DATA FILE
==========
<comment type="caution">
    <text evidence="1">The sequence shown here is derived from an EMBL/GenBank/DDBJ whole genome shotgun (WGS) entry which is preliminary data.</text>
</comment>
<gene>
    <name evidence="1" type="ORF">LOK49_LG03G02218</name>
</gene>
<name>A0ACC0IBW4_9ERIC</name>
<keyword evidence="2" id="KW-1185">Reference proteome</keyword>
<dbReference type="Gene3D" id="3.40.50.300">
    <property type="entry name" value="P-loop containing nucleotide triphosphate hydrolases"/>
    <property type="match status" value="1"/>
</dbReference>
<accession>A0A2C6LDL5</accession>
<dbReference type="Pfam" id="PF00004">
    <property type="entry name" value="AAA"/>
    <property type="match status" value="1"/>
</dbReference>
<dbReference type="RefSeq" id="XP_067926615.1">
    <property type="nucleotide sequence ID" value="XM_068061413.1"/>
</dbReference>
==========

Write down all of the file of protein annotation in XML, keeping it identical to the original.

<comment type="caution">
    <text evidence="1">The sequence shown here is derived from an EMBL/GenBank/DDBJ whole genome shotgun (WGS) entry which is preliminary data.</text>
</comment>
<gene>
    <name evidence="1" type="ORF">LOK49_LG03G02218</name>
</gene>
<name>A0ACC0IBW4_9ERIC</name>
<keyword evidence="2" id="KW-1185">Reference proteome</keyword>
<dbReference type="Gene3D" id="3.40.50.300">
    <property type="entry name" value="P-loop containing nucleotide triphosphate hydrolases"/>
    <property type="match status" value="1"/>
</dbReference>
<accession>A0A2C6LDL5</accession>
<dbReference type="Pfam" id="PF00004">
    <property type="entry name" value="AAA"/>
    <property type="match status" value="1"/>
</dbReference>
<dbReference type="RefSeq" id="XP_067926615.1">
    <property type="nucleotide sequence ID" value="XM_068061413.1"/>
</dbReference>